By Charlie’s mum, Mel
At six months of age our amazing little man Charlie lights up the world with his smiles and giggles, he puts his hand out to passing doctors, nurses and visitors and captivates everyone he meets. He is such a happy little boy with a curiosity about everything that exists in the world.
Charlie has over 500 heart beads representing more challenges than most of us will ever know. He’s had emergency helicopter and plane rides, a stroke, two open heart surgeries, a cardiac catheter lab and countless other procedures.
He’s spent more of his life in hospital than at home.
We were lucky to find out that Charlie had complex CHD before he was born at our 20 week scan. Our family including Charlie’s older brother and sister relocated from Canberra to Sydney four weeks before he was due to be born so that his care at birth could be taken over by the amazing team at Westmead Children’s hospital.
Charlie was born with complex CHD including pulmonary atresia, a large VSD and collateral arteries – he was born without a heart valve and without the normal connection between his heart and lungs.
Without surgeries and intervention a baby with Charlie’s condition has a life expectancy of less than a year. However we are so lucky because we live in Australia where world class medical and surgical treatment is available for babies like ours.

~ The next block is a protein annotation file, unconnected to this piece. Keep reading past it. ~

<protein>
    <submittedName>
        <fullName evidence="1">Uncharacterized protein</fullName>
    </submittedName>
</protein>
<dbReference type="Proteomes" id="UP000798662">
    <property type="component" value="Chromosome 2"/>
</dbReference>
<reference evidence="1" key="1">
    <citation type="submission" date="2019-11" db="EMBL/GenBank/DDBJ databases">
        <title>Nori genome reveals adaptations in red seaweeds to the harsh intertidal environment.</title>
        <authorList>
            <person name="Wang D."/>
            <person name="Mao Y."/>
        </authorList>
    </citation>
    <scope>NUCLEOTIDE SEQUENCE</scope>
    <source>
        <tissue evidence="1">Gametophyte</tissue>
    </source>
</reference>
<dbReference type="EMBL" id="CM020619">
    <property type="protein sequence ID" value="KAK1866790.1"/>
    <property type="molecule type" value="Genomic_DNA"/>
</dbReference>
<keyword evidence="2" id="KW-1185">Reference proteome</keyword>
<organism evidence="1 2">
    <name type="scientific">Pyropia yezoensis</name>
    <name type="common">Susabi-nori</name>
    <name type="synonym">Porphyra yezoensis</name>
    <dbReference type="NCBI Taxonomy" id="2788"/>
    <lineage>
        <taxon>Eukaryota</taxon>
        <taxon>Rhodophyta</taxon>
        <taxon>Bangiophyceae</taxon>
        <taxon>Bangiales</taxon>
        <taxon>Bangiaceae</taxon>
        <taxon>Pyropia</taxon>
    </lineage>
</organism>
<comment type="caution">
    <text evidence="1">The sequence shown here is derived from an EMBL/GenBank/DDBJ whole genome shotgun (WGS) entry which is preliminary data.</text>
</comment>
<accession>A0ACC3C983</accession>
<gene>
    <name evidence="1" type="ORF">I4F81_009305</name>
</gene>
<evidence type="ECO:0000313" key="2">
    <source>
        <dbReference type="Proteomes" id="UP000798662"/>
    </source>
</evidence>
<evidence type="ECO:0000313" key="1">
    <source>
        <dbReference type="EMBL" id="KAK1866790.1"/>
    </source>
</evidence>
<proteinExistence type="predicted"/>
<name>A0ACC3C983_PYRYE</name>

Whilst there is incredible sadness involved with watching your child face difficult odds, we have also experienced a tremendous amount of hope and joy. The altruistic world of people that surround you when you have a heart kid is truly inspiring.
From the hands of a surgeon that works her only Sunday off to operate on your child to the volunteers who knit him a blanket for comfort and the HeartKids family support coordinators that provide practical support as well as messages of future and inspiration.
It really takes a very big village to raise a Heartkid.
June 6th, 2016:
Charlie saw his wonderful Cardiologist – Doctor Cooper today.
His heart is doing great although he will need a Cardiac Catheter to put a stent in his pulmonary arteries sometime in the next few months to help with some pressure in his right heart. He will also need tummy surgery to give him a peg and fundoplication to help his GORD and some more throat surgery. All should have only a night or two stay at the hospital.
He also went to his first community occupational therapy (OT) session today. He had great fun demonstrating his progress and is up to date with a number of his milestones now for his fine motor skills. His gross motor skills will still need a bit of help along (but hey, his mums aren’t great sometimes either). He got fitted for a special stroller/seat to help him along with that a bit. We love OT!